Hosting a Conference: Pt. 3 – Showtime!
The pre-event prep is done … the intros written …the agenda learnt – now to deliver! Here are some considerations.
1) Who to make friends with: on arrival – after greeting the client and PCO (Professional Conference Organiser) I always make a bee line for the a/v crew, introduce myself and learn their names. They are your allies and are a crucial part of delivering a great event! I then check and test the sound and lighting, discuss links, walk-on and walk-off music “stings”, and rehearse the use of any technology being used – such as Audience Response Systems (ARS) for real time feedback via handheld remote controls which are often used to heighten audience involvement.
The other people to make friends with are the venue staff – especially the banqueting manager to check meal arrangements and timings – especially when there are large numbers of delegates to move between the meeting room and the dining areas. (This can be facilitated by asking event staff to act as “people movers” to chivvy dawdlers!) It also helps if the assembly and refreshment areas have loudspeakers for VOG (Voice of God) announcements – usually for giving 10, 5 and 1 minute countdown warnings to the commencement of the next session.
2) Own the venue! As host you need to take charge and assume responsibility for everything as if you were in your own home! Part of the settling in process is to familiarise myself with the stage, check the access points for entrances and exits, the lectern and height of microphones (see why in (3) below), and tour the venue so I am familiar with the lay-out – such as the rooms for break-out sessions, the catering areas – and yes the loos! It helps when giving announcements if you can actually point out locations – not only that but delegates will come up to you and ask which room they are supposed to be in – so you need to know “everytheeng”!
3) Greet Speakers: I will usually have spoken to most of the speakers prior to the event – but it is important to meet them, make them welcome, check their intro and see if everything is “OK”. (Just as I would if I were welcoming them to my own home as their “host”!) I also make sure there is water available by the lectern – and importantly – I note if they are tall or short so that the microphone is set for their height so they don’t need to stoop – or stretch to be heard! It is also sometimes necessary to give a short demo of basic “microphone technique” – sometimes they forget to speak into the mic – or turn away losing the sound completely! This happens with almost all corporate employees who are not accustomed to presenting – resulting in most of their content being lost on the audience as they cannot be heard properly.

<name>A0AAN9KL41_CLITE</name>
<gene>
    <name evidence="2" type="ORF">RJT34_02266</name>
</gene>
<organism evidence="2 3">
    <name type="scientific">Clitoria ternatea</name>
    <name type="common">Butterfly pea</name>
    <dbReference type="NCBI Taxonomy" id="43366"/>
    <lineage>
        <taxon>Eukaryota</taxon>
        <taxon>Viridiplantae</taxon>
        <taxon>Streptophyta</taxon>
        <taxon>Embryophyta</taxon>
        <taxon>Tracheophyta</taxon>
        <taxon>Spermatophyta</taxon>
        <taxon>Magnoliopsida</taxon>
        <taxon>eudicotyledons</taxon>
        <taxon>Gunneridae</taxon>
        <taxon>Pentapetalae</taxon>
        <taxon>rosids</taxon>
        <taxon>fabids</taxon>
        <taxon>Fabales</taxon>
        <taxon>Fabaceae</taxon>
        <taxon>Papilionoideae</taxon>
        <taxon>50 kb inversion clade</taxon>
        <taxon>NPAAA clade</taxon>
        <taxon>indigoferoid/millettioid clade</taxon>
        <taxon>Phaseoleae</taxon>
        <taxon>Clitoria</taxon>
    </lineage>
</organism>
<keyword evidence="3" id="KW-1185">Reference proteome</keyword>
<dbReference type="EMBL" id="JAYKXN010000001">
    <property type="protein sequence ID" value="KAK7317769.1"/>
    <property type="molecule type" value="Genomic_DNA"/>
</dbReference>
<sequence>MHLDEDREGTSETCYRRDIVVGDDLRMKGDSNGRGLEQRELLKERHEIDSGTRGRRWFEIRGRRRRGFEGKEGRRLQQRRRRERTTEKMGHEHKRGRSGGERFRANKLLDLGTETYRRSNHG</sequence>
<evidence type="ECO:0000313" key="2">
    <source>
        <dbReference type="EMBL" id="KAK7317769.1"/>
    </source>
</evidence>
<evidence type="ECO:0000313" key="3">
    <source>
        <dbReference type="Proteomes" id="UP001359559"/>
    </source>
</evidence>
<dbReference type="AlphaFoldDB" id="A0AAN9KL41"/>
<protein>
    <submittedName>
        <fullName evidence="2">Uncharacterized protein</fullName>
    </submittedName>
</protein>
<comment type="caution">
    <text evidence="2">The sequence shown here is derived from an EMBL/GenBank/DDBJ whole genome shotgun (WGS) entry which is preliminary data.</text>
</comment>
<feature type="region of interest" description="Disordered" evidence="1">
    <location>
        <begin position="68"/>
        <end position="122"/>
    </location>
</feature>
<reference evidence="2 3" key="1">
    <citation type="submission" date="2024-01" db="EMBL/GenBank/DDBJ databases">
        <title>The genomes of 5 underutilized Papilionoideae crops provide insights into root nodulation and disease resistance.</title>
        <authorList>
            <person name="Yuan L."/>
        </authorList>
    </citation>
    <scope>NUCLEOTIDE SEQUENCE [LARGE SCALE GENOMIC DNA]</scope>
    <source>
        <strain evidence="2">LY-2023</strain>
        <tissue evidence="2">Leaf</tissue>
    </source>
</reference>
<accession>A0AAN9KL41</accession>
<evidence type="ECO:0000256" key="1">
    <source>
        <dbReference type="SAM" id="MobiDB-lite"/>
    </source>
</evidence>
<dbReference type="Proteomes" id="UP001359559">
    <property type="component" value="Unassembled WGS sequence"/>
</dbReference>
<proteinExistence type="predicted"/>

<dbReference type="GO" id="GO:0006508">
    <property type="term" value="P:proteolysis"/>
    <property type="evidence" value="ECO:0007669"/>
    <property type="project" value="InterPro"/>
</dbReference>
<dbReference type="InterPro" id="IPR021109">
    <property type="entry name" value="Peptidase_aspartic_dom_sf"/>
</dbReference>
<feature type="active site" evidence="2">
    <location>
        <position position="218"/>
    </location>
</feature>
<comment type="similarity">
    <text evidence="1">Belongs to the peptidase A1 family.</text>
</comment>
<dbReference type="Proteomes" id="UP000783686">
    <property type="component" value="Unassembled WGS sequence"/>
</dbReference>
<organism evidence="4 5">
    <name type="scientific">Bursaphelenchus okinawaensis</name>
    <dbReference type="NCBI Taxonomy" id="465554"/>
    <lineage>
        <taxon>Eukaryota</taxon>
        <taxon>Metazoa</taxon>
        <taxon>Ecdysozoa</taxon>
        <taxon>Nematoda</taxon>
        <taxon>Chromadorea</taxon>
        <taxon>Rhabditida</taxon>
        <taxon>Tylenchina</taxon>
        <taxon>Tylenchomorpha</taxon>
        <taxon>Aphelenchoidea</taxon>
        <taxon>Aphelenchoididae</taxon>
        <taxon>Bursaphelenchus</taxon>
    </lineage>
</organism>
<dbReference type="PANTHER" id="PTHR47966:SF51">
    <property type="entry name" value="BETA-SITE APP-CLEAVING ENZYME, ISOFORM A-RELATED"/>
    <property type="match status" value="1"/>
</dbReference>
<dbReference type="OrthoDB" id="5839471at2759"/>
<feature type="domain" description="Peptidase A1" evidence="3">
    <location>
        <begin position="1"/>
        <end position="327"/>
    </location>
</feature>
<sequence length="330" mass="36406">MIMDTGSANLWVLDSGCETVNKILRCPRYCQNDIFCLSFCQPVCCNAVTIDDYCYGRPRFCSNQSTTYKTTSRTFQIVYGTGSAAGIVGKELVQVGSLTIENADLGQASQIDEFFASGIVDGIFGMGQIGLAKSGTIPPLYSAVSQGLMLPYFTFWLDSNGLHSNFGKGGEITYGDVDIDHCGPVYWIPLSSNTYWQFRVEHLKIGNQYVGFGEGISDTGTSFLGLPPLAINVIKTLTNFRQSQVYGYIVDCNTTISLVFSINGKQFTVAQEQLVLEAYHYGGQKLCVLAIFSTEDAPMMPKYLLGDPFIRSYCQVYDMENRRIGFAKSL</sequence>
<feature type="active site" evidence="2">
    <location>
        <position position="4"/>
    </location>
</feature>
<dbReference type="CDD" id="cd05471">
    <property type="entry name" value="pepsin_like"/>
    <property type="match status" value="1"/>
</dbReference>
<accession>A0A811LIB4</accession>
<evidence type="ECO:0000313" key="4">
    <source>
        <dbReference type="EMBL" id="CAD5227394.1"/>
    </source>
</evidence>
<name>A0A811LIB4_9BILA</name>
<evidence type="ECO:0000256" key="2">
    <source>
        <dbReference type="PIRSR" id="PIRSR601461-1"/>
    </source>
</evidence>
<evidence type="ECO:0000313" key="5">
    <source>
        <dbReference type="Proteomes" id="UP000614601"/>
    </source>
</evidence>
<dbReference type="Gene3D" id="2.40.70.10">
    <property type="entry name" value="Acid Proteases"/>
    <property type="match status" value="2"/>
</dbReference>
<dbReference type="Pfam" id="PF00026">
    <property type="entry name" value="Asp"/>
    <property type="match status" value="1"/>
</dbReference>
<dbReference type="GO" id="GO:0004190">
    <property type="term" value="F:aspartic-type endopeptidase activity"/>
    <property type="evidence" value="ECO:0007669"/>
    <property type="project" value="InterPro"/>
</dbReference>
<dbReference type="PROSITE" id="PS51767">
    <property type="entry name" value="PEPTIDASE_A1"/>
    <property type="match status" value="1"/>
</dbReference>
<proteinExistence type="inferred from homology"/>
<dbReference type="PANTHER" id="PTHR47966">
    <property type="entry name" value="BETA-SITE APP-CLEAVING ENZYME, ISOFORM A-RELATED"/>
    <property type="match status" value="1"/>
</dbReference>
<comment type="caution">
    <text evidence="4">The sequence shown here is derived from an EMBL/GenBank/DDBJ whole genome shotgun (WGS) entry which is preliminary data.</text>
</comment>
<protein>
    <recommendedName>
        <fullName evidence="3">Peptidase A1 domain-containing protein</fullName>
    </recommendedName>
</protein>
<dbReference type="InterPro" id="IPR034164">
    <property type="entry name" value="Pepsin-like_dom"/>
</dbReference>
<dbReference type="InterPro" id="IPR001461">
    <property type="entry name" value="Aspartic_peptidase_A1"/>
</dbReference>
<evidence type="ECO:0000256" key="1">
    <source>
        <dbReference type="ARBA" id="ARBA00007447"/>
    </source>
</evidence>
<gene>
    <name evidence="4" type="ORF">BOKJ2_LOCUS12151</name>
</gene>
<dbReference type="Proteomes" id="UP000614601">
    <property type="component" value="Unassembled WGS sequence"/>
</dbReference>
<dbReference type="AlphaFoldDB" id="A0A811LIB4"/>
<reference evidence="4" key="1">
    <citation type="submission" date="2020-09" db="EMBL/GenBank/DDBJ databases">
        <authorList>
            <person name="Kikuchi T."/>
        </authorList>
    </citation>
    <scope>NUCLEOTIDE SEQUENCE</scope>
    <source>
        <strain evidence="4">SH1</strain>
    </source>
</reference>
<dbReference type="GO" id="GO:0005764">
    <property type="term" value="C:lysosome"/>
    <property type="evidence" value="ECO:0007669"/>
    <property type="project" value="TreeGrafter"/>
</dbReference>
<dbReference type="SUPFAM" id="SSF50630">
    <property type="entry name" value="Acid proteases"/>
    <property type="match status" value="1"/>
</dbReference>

3) Welcome and Preamble: This is where you set an upbeat tone and establish yourself as the “boss”! If abroad I will learn an simple introductory sentence in the language of the country – such as “Bonjour Mesdames et Messieurs – bienvenu a Paris – et pour les Anglais – Good morning and welcome to Paris!”. (While I can do this easily in French … I struggled a bit when doing it in Frankfurt, Amsterdam and Lisbon! In each case I rehearsed with a “local” and wrote it out phonetically!) If appropriate I include a few brief remarks about the location and anything it is famous for, such as cultural, historic or sporting links, before giving a brief synopsis of the conference aims and what the event programme includes. Speaker Paul Sloane shared some good advice regarding ways to personalise your delivery – see Six Tips.PaulSloane
Before social media became a part of business life it was customary for a host to ask audiences to turn off their mobile devices. However they are now often encouraged to interact and live tweet comments during the day – so switching phones to “silent” has replaced switching them “off”. (Personally – I still feel this is a distraction – as they may be doing office tweets and emails instead!)
After any other “parish notices” I remind speakers and delegates about the importance of timing so the programme is adhered to …. and then it’s on with the show.
Here’s a “panoramic” Host pic showing “the view from the stage” – which I tweeted using the event hashtag in the interval!
In my next post I will discuss “Introductions” – and explain why “A CV is not an Intro”!
If you are looking for a conference host to ensure the success of your next event – please get in touch!
Are you an event host? If you have any tips on what you include in your preamble or introductions I’d love to hear them – and maybe adopt them! Please post a comment below!